The researchers surveyed 2,397 adults across the nation concerning their opinion (for or against) of four separate traffic safety laws – mandatory use of bicycle helmets for children under 16, the use of red-light cameras in school zones, mandatory ignition interlock installation for people convicted of driving under the influence (DUI) and a requirement that in-vehicle information entertainment systems be disabled when a car is moving.

After tabulating the results, the respondents were given a statistic showing the injury risk associated with the law or the ability of the law to reduce those injuries. They were then given another survey on their attitudes toward the laws. After viewing the statistics, the number of respondents showing support for the laws increased dramatically.

In the first survey a majority of respondents reported that they were supportive or strongly supportive of the laws:

  • 74.8 percent favored mandatory use of bicycle helmets for children under 16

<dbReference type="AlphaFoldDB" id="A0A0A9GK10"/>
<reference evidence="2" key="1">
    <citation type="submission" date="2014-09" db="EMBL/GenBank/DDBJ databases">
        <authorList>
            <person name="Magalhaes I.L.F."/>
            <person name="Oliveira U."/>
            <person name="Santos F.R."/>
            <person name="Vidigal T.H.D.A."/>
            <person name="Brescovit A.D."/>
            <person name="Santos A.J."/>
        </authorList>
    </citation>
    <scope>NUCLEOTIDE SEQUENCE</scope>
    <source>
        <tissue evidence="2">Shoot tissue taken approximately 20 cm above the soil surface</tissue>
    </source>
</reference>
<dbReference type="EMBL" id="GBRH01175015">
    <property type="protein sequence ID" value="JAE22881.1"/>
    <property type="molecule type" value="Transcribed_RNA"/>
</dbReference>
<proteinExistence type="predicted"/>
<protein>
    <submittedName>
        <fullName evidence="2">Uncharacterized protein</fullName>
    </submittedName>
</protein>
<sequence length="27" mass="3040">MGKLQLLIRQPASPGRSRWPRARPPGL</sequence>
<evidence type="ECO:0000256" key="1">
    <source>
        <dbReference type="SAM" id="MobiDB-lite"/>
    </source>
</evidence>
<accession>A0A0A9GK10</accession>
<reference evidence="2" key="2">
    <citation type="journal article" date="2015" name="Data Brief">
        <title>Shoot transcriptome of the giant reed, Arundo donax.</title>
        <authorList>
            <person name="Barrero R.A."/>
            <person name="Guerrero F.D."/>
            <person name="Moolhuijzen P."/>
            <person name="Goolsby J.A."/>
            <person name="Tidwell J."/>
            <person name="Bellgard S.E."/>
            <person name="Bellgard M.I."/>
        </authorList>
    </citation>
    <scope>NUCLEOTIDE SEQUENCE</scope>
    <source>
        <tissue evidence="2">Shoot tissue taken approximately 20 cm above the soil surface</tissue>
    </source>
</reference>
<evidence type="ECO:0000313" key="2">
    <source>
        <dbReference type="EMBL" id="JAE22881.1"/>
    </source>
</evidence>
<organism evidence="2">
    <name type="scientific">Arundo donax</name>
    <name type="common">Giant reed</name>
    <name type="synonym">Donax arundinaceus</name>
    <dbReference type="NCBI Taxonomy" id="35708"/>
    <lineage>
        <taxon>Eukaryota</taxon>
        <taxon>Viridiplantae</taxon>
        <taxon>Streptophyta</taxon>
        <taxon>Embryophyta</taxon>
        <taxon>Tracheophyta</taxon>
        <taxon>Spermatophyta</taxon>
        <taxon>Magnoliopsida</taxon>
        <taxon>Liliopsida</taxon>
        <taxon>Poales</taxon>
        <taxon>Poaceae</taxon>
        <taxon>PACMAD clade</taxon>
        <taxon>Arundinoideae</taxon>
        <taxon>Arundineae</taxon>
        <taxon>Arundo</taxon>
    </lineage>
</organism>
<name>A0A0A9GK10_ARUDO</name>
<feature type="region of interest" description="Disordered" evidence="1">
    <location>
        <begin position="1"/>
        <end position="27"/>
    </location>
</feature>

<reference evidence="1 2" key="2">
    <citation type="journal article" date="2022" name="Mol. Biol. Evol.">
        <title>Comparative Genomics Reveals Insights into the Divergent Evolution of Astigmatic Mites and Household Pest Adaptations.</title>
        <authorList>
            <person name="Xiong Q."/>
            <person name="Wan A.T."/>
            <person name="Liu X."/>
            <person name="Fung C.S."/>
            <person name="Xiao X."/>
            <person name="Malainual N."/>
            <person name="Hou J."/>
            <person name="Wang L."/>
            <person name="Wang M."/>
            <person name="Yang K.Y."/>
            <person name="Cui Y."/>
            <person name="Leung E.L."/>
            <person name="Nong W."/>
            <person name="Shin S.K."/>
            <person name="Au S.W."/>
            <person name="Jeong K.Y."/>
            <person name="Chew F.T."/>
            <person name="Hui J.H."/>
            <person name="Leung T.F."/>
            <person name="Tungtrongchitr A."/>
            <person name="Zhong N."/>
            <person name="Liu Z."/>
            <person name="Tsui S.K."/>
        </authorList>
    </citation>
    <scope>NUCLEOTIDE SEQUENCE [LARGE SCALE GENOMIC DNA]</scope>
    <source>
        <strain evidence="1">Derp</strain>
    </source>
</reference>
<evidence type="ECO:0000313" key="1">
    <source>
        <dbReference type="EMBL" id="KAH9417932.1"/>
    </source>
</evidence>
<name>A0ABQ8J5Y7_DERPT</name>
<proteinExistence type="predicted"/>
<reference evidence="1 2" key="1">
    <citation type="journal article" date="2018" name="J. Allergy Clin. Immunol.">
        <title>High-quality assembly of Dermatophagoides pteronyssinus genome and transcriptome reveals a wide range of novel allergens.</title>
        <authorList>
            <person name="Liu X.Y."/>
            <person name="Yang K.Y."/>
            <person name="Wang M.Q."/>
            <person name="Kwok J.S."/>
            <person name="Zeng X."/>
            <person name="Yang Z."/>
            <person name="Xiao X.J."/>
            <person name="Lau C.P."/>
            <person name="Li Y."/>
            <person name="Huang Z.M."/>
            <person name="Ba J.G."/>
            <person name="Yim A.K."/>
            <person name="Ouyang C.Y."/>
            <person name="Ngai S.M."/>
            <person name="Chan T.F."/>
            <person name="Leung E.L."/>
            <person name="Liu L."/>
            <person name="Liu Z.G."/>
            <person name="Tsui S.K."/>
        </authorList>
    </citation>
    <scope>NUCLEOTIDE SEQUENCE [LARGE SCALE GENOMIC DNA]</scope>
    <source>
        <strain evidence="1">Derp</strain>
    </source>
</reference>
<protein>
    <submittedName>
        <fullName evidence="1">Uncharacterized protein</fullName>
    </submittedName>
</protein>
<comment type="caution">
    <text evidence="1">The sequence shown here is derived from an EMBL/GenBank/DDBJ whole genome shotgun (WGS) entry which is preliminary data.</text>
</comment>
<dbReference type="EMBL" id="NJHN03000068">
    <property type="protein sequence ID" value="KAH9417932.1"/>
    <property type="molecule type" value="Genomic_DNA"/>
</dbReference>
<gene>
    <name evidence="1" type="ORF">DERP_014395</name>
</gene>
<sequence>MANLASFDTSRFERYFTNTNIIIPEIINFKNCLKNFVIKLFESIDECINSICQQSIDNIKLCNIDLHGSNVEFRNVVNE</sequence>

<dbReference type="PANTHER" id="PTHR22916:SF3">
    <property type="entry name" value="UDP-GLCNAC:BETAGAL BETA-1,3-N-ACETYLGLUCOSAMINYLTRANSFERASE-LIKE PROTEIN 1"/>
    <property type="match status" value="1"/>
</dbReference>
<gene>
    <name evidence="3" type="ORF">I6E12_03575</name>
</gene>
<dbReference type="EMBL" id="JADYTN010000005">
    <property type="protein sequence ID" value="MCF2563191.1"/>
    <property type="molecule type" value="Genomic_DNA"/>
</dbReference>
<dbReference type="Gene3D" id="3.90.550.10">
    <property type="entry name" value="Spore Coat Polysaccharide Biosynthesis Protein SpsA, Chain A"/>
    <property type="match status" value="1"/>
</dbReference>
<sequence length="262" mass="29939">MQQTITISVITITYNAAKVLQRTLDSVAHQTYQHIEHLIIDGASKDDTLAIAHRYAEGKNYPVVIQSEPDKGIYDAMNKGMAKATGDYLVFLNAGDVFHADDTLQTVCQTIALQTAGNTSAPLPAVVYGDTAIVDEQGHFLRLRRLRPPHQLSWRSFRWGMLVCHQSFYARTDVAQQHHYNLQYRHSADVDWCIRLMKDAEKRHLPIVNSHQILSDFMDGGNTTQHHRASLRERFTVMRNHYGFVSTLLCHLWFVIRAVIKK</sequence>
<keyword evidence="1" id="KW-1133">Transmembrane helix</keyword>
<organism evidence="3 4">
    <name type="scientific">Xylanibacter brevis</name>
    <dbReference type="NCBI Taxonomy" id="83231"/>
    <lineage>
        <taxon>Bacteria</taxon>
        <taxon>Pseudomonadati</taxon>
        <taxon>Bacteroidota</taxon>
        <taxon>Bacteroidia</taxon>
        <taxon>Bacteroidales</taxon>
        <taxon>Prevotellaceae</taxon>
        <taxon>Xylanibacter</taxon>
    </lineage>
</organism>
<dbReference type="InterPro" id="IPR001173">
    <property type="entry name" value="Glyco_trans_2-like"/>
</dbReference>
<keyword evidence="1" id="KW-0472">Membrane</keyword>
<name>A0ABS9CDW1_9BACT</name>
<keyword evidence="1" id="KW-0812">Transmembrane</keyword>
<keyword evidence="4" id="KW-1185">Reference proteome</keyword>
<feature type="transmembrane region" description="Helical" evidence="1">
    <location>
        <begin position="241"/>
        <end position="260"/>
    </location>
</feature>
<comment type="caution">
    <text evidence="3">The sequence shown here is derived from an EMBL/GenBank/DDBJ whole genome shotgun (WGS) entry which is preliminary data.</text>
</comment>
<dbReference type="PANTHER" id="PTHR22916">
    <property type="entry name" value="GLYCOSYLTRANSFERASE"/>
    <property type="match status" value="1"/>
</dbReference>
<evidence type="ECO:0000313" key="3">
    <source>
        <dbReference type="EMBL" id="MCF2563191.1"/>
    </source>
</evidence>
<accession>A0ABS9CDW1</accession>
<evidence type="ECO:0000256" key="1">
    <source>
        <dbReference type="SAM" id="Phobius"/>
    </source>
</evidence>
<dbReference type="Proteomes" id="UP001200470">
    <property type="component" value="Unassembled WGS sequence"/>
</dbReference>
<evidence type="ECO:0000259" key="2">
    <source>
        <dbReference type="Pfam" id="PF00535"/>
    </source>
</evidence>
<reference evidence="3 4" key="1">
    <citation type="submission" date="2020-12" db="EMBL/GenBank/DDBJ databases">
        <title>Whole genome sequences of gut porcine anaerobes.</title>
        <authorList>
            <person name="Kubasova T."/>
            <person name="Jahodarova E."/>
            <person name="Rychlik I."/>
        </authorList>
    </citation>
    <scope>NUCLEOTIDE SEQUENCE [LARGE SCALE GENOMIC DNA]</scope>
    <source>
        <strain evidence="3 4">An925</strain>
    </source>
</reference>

• 74.4 percent favored mandatory ignition interlock installation for people convicted of driving under the influence (DUI)
  • 61.4 requirement that in-vehicle information entertainment systems be disabled when a car is moving.
  • 58 percent favored use of red-light cameras in school zones

After receiving statistic showing the law’s effectiveness in preventing injuries, respondents showing support for the laws increased by:

  • 30.7 percent for  requirement that in-vehicle information entertainment systems be disabled when a car is moving.
  • 22.2 percent for use of red-light cameras in school zones
  • 20 percent for mandatory use of bicycle helmets for children under 16
  • 20 percent for mandatory ignition interlock installation for people convicted of driving under the influence (DUI)

State legislators are often wary of enacting new traffic safety laws because they feel that the public won’t support the measure. However, in many cases, either the legislators have failed to properly gauge public support or those in favor of the law have failed to make their voices heard.